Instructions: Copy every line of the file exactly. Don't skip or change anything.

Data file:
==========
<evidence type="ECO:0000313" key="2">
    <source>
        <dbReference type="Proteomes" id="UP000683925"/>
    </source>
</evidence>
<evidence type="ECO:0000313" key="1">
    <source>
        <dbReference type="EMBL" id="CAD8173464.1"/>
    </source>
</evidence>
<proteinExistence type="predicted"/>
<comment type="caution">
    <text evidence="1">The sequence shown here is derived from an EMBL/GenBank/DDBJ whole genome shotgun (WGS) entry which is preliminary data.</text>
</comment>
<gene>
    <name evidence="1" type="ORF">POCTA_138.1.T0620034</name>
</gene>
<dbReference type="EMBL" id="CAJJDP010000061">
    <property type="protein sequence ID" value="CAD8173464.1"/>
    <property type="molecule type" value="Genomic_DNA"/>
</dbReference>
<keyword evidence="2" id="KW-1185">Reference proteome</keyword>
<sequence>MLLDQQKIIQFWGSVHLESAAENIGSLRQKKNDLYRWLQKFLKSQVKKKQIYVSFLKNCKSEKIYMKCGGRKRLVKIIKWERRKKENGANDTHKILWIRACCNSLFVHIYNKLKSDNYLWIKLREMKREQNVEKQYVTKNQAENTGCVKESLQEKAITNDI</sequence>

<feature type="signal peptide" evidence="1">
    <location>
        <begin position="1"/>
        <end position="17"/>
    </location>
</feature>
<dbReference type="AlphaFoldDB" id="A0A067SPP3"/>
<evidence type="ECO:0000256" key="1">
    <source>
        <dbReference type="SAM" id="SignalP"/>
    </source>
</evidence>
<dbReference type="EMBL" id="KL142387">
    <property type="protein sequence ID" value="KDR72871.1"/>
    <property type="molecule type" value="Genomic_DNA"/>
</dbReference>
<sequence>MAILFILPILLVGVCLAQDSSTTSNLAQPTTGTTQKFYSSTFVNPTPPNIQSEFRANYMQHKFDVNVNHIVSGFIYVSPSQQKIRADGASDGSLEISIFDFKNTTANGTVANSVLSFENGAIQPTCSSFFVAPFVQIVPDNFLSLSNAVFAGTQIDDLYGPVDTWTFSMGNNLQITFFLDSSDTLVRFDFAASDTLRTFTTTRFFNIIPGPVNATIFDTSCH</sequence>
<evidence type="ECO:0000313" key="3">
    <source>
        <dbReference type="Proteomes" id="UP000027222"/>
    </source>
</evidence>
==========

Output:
<evidence type="ECO:0000313" key="2">
    <source>
        <dbReference type="Proteomes" id="UP000683925"/>
    </source>
</evidence>
<evidence type="ECO:0000313" key="1">
    <source>
        <dbReference type="EMBL" id="CAD8173464.1"/>
    </source>
</evidence>
<proteinExistence type="predicted"/>
<comment type="caution">
    <text evidence="1">The sequence shown here is derived from an EMBL/GenBank/DDBJ whole genome shotgun (WGS) entry which is preliminary data.</text>
</comment>
<gene>
    <name evidence="1" type="ORF">POCTA_138.1.T0620034</name>
</gene>
<dbReference type="EMBL" id="CAJJDP010000061">
    <property type="protein sequence ID" value="CAD8173464.1"/>
    <property type="molecule type" value="Genomic_DNA"/>
</dbReference>
<keyword evidence="2" id="KW-1185">Reference proteome</keyword>
<sequence>MLLDQQKIIQFWGSVHLESAAENIGSLRQKKNDLYRWLQKFLKSQVKKKQIYVSFLKNCKSEKIYMKCGGRKRLVKIIKWERRKKENGANDTHKILWIRACCNSLFVHIYNKLKSDNYLWIKLREMKREQNVEKQYVTKNQAENTGCVKESLQEKAITNDI</sequence>

<feature type="signal peptide" evidence="1">
    <location>
        <begin position="1"/>
        <end position="17"/>
    </location>
</feature>
<dbReference type="AlphaFoldDB" id="A0A067SPP3"/>
<evidence type="ECO:0000256" key="1">
    <source>
        <dbReference type="SAM" id="SignalP"/>
    </source>
</evidence>
<dbReference type="EMBL" id="KL142387">
    <property type="protein sequence ID" value="KDR72871.1"/>
    <property type="molecule type" value="Genomic_DNA"/>
</dbReference>
<sequence>MAILFILPILLVGVCLAQDSSTTSNLAQPTTGTTQKFYSSTFVNPTPPNIQSEFRANYMQHKFDVNVNHIVSGFIYVSPSQQKIRADGASDGSLEISIFDFKNTTANGTVANSVLSFENGAIQPTCSSFFVAPFVQIVPDNFLSLSNAVFAGTQIDDLYGPVDTWTFSMGNNLQITFFLDSSDTLVRFDFAASDTLRTFTTTRFFNIIPGPVNATIFDTSCH</sequence>
<evidence type="ECO:0000313" key="3">
    <source>
        <dbReference type="Proteomes" id="UP000027222"/>
    </source>
</evidence>